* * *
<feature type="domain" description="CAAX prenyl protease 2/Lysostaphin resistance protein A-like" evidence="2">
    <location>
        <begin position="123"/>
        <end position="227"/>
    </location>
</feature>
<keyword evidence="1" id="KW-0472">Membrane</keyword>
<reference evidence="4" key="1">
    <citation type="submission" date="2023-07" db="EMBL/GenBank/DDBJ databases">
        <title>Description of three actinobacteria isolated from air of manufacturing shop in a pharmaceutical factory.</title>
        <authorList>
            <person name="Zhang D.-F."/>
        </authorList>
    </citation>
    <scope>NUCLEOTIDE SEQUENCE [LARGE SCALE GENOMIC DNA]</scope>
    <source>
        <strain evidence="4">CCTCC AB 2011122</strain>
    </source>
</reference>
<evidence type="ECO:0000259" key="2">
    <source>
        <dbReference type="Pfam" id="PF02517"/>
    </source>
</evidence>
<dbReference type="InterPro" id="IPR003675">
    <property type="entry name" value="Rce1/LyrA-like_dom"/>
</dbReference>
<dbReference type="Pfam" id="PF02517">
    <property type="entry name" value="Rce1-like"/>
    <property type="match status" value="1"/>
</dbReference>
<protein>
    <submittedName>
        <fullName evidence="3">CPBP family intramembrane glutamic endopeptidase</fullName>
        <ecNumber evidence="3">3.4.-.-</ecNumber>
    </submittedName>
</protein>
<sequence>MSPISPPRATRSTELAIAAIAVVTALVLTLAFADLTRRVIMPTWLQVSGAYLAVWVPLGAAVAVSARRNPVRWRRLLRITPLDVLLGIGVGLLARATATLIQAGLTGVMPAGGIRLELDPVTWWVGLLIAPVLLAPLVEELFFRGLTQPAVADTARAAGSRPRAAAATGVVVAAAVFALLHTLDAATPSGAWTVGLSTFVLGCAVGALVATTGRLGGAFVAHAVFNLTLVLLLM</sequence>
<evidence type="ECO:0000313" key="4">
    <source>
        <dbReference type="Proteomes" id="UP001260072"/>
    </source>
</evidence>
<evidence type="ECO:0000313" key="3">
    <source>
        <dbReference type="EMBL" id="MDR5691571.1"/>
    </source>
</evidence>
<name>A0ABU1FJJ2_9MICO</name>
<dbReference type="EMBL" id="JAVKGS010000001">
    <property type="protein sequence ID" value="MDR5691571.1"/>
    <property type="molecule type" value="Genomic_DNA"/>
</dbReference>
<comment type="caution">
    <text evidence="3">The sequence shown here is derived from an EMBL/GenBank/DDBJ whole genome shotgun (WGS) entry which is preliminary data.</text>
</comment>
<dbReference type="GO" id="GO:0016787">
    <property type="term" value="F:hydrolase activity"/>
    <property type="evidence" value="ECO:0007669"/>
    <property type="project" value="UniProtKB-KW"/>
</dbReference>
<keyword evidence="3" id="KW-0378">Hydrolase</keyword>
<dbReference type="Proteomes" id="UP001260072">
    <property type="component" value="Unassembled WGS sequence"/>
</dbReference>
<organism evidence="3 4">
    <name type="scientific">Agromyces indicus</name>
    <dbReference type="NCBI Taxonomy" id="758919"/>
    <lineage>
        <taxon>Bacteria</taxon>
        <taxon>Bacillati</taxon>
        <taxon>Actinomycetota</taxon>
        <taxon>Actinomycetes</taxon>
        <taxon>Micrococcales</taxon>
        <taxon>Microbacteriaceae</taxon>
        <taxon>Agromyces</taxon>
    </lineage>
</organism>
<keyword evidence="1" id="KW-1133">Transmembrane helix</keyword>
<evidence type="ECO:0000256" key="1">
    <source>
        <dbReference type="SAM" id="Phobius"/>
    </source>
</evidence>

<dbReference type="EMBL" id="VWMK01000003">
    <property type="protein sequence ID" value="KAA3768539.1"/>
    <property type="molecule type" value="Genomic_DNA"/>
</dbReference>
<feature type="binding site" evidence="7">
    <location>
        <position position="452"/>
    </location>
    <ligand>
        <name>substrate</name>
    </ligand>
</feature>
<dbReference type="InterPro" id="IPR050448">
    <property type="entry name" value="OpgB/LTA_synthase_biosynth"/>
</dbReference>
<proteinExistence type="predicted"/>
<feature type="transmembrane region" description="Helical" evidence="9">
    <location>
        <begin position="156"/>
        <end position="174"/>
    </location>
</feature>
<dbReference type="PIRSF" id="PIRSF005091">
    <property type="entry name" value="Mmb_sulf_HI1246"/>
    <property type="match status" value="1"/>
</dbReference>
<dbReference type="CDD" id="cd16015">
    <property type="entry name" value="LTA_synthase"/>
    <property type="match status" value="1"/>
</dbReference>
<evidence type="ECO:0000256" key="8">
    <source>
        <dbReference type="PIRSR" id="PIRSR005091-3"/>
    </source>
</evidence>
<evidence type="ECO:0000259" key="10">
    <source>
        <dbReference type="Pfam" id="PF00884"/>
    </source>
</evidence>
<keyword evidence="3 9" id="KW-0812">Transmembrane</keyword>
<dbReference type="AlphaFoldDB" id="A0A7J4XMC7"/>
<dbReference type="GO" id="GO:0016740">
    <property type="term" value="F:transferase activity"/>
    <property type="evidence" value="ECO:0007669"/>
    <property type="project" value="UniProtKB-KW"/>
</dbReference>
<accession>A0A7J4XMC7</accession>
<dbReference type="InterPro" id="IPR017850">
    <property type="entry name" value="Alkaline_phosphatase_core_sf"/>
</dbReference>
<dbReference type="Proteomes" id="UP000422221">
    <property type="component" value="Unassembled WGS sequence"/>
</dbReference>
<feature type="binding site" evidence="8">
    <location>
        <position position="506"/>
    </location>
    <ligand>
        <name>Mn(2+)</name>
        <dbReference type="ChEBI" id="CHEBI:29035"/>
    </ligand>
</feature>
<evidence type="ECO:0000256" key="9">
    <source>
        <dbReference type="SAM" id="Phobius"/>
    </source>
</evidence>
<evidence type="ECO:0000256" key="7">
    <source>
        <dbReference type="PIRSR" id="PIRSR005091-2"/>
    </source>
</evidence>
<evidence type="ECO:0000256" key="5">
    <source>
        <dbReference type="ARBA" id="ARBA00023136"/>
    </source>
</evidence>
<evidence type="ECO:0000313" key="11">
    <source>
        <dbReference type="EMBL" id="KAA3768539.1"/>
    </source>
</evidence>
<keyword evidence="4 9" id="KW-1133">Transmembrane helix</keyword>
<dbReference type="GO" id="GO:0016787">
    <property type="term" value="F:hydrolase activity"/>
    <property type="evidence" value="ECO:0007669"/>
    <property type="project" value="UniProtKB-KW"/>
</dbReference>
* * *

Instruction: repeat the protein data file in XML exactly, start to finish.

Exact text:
<feature type="domain" description="CAAX prenyl protease 2/Lysostaphin resistance protein A-like" evidence="2">
    <location>
        <begin position="123"/>
        <end position="227"/>
    </location>
</feature>
<keyword evidence="1" id="KW-0472">Membrane</keyword>
<reference evidence="4" key="1">
    <citation type="submission" date="2023-07" db="EMBL/GenBank/DDBJ databases">
        <title>Description of three actinobacteria isolated from air of manufacturing shop in a pharmaceutical factory.</title>
        <authorList>
            <person name="Zhang D.-F."/>
        </authorList>
    </citation>
    <scope>NUCLEOTIDE SEQUENCE [LARGE SCALE GENOMIC DNA]</scope>
    <source>
        <strain evidence="4">CCTCC AB 2011122</strain>
    </source>
</reference>
<evidence type="ECO:0000259" key="2">
    <source>
        <dbReference type="Pfam" id="PF02517"/>
    </source>
</evidence>
<dbReference type="InterPro" id="IPR003675">
    <property type="entry name" value="Rce1/LyrA-like_dom"/>
</dbReference>
<dbReference type="Pfam" id="PF02517">
    <property type="entry name" value="Rce1-like"/>
    <property type="match status" value="1"/>
</dbReference>
<protein>
    <submittedName>
        <fullName evidence="3">CPBP family intramembrane glutamic endopeptidase</fullName>
        <ecNumber evidence="3">3.4.-.-</ecNumber>
    </submittedName>
</protein>
<sequence>MSPISPPRATRSTELAIAAIAVVTALVLTLAFADLTRRVIMPTWLQVSGAYLAVWVPLGAAVAVSARRNPVRWRRLLRITPLDVLLGIGVGLLARATATLIQAGLTGVMPAGGIRLELDPVTWWVGLLIAPVLLAPLVEELFFRGLTQPAVADTARAAGSRPRAAAATGVVVAAAVFALLHTLDAATPSGAWTVGLSTFVLGCAVGALVATTGRLGGAFVAHAVFNLTLVLLLM</sequence>
<evidence type="ECO:0000313" key="4">
    <source>
        <dbReference type="Proteomes" id="UP001260072"/>
    </source>
</evidence>
<evidence type="ECO:0000313" key="3">
    <source>
        <dbReference type="EMBL" id="MDR5691571.1"/>
    </source>
</evidence>
<name>A0ABU1FJJ2_9MICO</name>
<dbReference type="EMBL" id="JAVKGS010000001">
    <property type="protein sequence ID" value="MDR5691571.1"/>
    <property type="molecule type" value="Genomic_DNA"/>
</dbReference>
<comment type="caution">
    <text evidence="3">The sequence shown here is derived from an EMBL/GenBank/DDBJ whole genome shotgun (WGS) entry which is preliminary data.</text>
</comment>
<dbReference type="GO" id="GO:0016787">
    <property type="term" value="F:hydrolase activity"/>
    <property type="evidence" value="ECO:0007669"/>
    <property type="project" value="UniProtKB-KW"/>
</dbReference>
<keyword evidence="3" id="KW-0378">Hydrolase</keyword>
<dbReference type="Proteomes" id="UP001260072">
    <property type="component" value="Unassembled WGS sequence"/>
</dbReference>
<organism evidence="3 4">
    <name type="scientific">Agromyces indicus</name>
    <dbReference type="NCBI Taxonomy" id="758919"/>
    <lineage>
        <taxon>Bacteria</taxon>
        <taxon>Bacillati</taxon>
        <taxon>Actinomycetota</taxon>
        <taxon>Actinomycetes</taxon>
        <taxon>Micrococcales</taxon>
        <taxon>Microbacteriaceae</taxon>
        <taxon>Agromyces</taxon>
    </lineage>
</organism>
<keyword evidence="1" id="KW-1133">Transmembrane helix</keyword>
<evidence type="ECO:0000256" key="1">
    <source>
        <dbReference type="SAM" id="Phobius"/>
    </source>
</evidence>

<dbReference type="EMBL" id="VWMK01000003">
    <property type="protein sequence ID" value="KAA3768539.1"/>
    <property type="molecule type" value="Genomic_DNA"/>
</dbReference>
<feature type="binding site" evidence="7">
    <location>
        <position position="452"/>
    </location>
    <ligand>
        <name>substrate</name>
    </ligand>
</feature>
<dbReference type="InterPro" id="IPR050448">
    <property type="entry name" value="OpgB/LTA_synthase_biosynth"/>
</dbReference>
<proteinExistence type="predicted"/>
<feature type="transmembrane region" description="Helical" evidence="9">
    <location>
        <begin position="156"/>
        <end position="174"/>
    </location>
</feature>
<dbReference type="PIRSF" id="PIRSF005091">
    <property type="entry name" value="Mmb_sulf_HI1246"/>
    <property type="match status" value="1"/>
</dbReference>
<dbReference type="CDD" id="cd16015">
    <property type="entry name" value="LTA_synthase"/>
    <property type="match status" value="1"/>
</dbReference>
<evidence type="ECO:0000256" key="8">
    <source>
        <dbReference type="PIRSR" id="PIRSR005091-3"/>
    </source>
</evidence>
<evidence type="ECO:0000259" key="10">
    <source>
        <dbReference type="Pfam" id="PF00884"/>
    </source>
</evidence>
<keyword evidence="3 9" id="KW-0812">Transmembrane</keyword>
<dbReference type="AlphaFoldDB" id="A0A7J4XMC7"/>
<dbReference type="GO" id="GO:0016740">
    <property type="term" value="F:transferase activity"/>
    <property type="evidence" value="ECO:0007669"/>
    <property type="project" value="UniProtKB-KW"/>
</dbReference>
<accession>A0A7J4XMC7</accession>
<dbReference type="InterPro" id="IPR017850">
    <property type="entry name" value="Alkaline_phosphatase_core_sf"/>
</dbReference>
<dbReference type="Proteomes" id="UP000422221">
    <property type="component" value="Unassembled WGS sequence"/>
</dbReference>
<feature type="binding site" evidence="8">
    <location>
        <position position="506"/>
    </location>
    <ligand>
        <name>Mn(2+)</name>
        <dbReference type="ChEBI" id="CHEBI:29035"/>
    </ligand>
</feature>
<evidence type="ECO:0000256" key="9">
    <source>
        <dbReference type="SAM" id="Phobius"/>
    </source>
</evidence>
<evidence type="ECO:0000256" key="7">
    <source>
        <dbReference type="PIRSR" id="PIRSR005091-2"/>
    </source>
</evidence>
<evidence type="ECO:0000256" key="5">
    <source>
        <dbReference type="ARBA" id="ARBA00023136"/>
    </source>
</evidence>
<evidence type="ECO:0000313" key="11">
    <source>
        <dbReference type="EMBL" id="KAA3768539.1"/>
    </source>
</evidence>
<keyword evidence="4 9" id="KW-1133">Transmembrane helix</keyword>
<dbReference type="GO" id="GO:0016787">
    <property type="term" value="F:hydrolase activity"/>
    <property type="evidence" value="ECO:0007669"/>
    <property type="project" value="UniProtKB-KW"/>
</dbReference>